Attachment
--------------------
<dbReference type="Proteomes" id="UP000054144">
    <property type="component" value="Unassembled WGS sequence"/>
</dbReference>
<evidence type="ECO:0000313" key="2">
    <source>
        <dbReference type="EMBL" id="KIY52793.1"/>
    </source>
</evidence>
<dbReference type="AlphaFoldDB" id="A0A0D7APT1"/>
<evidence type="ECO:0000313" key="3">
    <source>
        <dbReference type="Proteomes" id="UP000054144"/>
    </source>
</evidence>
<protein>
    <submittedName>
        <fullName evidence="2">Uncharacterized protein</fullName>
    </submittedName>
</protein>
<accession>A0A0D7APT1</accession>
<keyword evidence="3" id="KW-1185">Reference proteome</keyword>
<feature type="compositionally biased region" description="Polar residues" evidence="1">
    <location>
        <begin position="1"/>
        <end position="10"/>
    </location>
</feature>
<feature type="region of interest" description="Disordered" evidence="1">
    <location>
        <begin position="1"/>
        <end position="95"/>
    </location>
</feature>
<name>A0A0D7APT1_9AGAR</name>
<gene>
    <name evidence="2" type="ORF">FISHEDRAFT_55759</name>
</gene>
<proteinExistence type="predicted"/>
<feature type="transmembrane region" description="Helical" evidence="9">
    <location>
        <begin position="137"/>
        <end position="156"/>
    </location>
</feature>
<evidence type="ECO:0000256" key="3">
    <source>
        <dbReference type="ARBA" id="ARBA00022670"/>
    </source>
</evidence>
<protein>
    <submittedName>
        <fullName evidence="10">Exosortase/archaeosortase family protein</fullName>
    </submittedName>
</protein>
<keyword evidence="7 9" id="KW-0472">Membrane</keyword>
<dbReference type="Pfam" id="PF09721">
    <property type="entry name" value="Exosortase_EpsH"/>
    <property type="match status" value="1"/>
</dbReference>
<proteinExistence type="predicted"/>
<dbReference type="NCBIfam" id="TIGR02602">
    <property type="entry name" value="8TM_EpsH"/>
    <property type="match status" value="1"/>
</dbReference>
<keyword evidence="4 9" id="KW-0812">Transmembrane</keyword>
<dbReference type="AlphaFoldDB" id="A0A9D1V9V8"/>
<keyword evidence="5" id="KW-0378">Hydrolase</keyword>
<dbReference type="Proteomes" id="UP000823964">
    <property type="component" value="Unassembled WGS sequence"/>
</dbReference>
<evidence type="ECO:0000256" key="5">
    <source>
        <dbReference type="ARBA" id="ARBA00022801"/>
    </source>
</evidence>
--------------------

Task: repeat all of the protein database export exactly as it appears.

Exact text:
<dbReference type="Proteomes" id="UP000054144">
    <property type="component" value="Unassembled WGS sequence"/>
</dbReference>
<evidence type="ECO:0000313" key="2">
    <source>
        <dbReference type="EMBL" id="KIY52793.1"/>
    </source>
</evidence>
<dbReference type="AlphaFoldDB" id="A0A0D7APT1"/>
<evidence type="ECO:0000313" key="3">
    <source>
        <dbReference type="Proteomes" id="UP000054144"/>
    </source>
</evidence>
<protein>
    <submittedName>
        <fullName evidence="2">Uncharacterized protein</fullName>
    </submittedName>
</protein>
<accession>A0A0D7APT1</accession>
<keyword evidence="3" id="KW-1185">Reference proteome</keyword>
<feature type="compositionally biased region" description="Polar residues" evidence="1">
    <location>
        <begin position="1"/>
        <end position="10"/>
    </location>
</feature>
<feature type="region of interest" description="Disordered" evidence="1">
    <location>
        <begin position="1"/>
        <end position="95"/>
    </location>
</feature>
<name>A0A0D7APT1_9AGAR</name>
<gene>
    <name evidence="2" type="ORF">FISHEDRAFT_55759</name>
</gene>
<proteinExistence type="predicted"/>
<feature type="transmembrane region" description="Helical" evidence="9">
    <location>
        <begin position="137"/>
        <end position="156"/>
    </location>
</feature>
<evidence type="ECO:0000256" key="3">
    <source>
        <dbReference type="ARBA" id="ARBA00022670"/>
    </source>
</evidence>
<protein>
    <submittedName>
        <fullName evidence="10">Exosortase/archaeosortase family protein</fullName>
    </submittedName>
</protein>
<keyword evidence="7 9" id="KW-0472">Membrane</keyword>
<dbReference type="Pfam" id="PF09721">
    <property type="entry name" value="Exosortase_EpsH"/>
    <property type="match status" value="1"/>
</dbReference>
<proteinExistence type="predicted"/>
<dbReference type="NCBIfam" id="TIGR02602">
    <property type="entry name" value="8TM_EpsH"/>
    <property type="match status" value="1"/>
</dbReference>
<keyword evidence="4 9" id="KW-0812">Transmembrane</keyword>
<dbReference type="AlphaFoldDB" id="A0A9D1V9V8"/>
<keyword evidence="5" id="KW-0378">Hydrolase</keyword>
<dbReference type="Proteomes" id="UP000823964">
    <property type="component" value="Unassembled WGS sequence"/>
</dbReference>
<evidence type="ECO:0000256" key="5">
    <source>
        <dbReference type="ARBA" id="ARBA00022801"/>
    </source>
</evidence>